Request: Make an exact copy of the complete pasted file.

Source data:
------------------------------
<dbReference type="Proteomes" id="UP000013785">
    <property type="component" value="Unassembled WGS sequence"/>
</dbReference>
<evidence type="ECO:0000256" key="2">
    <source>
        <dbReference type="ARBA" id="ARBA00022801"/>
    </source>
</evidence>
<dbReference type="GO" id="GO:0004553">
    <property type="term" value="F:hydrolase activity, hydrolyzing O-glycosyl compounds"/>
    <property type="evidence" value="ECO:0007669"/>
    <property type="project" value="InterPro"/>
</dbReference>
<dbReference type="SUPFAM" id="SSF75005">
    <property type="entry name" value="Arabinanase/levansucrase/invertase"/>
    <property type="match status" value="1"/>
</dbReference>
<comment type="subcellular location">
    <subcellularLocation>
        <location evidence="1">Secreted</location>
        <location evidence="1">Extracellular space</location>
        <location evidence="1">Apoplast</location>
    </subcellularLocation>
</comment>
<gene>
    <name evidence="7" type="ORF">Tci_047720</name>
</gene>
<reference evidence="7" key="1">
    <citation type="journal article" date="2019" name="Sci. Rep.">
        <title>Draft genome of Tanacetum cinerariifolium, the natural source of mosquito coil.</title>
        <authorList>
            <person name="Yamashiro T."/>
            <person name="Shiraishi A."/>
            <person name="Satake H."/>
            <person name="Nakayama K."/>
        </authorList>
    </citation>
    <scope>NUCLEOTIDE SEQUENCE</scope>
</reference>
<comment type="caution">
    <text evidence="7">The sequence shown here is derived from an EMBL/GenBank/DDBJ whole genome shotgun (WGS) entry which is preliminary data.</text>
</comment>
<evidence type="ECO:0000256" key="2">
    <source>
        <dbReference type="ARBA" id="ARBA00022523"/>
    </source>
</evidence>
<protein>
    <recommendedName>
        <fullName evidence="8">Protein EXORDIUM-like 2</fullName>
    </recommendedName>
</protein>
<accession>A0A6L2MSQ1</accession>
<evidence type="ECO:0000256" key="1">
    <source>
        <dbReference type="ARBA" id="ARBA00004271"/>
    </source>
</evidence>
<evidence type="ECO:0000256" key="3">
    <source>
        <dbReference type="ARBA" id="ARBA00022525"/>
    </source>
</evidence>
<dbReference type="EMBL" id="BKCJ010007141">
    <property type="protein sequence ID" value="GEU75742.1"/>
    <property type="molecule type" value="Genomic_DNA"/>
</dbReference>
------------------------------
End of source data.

<dbReference type="Proteomes" id="UP000013785">
    <property type="component" value="Unassembled WGS sequence"/>
</dbReference>
<evidence type="ECO:0000256" key="2">
    <source>
        <dbReference type="ARBA" id="ARBA00022801"/>
    </source>
</evidence>
<dbReference type="GO" id="GO:0004553">
    <property type="term" value="F:hydrolase activity, hydrolyzing O-glycosyl compounds"/>
    <property type="evidence" value="ECO:0007669"/>
    <property type="project" value="InterPro"/>
</dbReference>
<dbReference type="SUPFAM" id="SSF75005">
    <property type="entry name" value="Arabinanase/levansucrase/invertase"/>
    <property type="match status" value="1"/>
</dbReference>
<comment type="subcellular location">
    <subcellularLocation>
        <location evidence="1">Secreted</location>
        <location evidence="1">Extracellular space</location>
        <location evidence="1">Apoplast</location>
    </subcellularLocation>
</comment>
<gene>
    <name evidence="7" type="ORF">Tci_047720</name>
</gene>
<reference evidence="7" key="1">
    <citation type="journal article" date="2019" name="Sci. Rep.">
        <title>Draft genome of Tanacetum cinerariifolium, the natural source of mosquito coil.</title>
        <authorList>
            <person name="Yamashiro T."/>
            <person name="Shiraishi A."/>
            <person name="Satake H."/>
            <person name="Nakayama K."/>
        </authorList>
    </citation>
    <scope>NUCLEOTIDE SEQUENCE</scope>
</reference>
<comment type="caution">
    <text evidence="7">The sequence shown here is derived from an EMBL/GenBank/DDBJ whole genome shotgun (WGS) entry which is preliminary data.</text>
</comment>
<evidence type="ECO:0000256" key="2">
    <source>
        <dbReference type="ARBA" id="ARBA00022523"/>
    </source>
</evidence>
<protein>
    <recommendedName>
        <fullName evidence="8">Protein EXORDIUM-like 2</fullName>
    </recommendedName>
</protein>
<accession>A0A6L2MSQ1</accession>
<evidence type="ECO:0000256" key="1">
    <source>
        <dbReference type="ARBA" id="ARBA00004271"/>
    </source>
</evidence>
<evidence type="ECO:0000256" key="3">
    <source>
        <dbReference type="ARBA" id="ARBA00022525"/>
    </source>
</evidence>
<dbReference type="EMBL" id="BKCJ010007141">
    <property type="protein sequence ID" value="GEU75742.1"/>
    <property type="molecule type" value="Genomic_DNA"/>
</dbReference>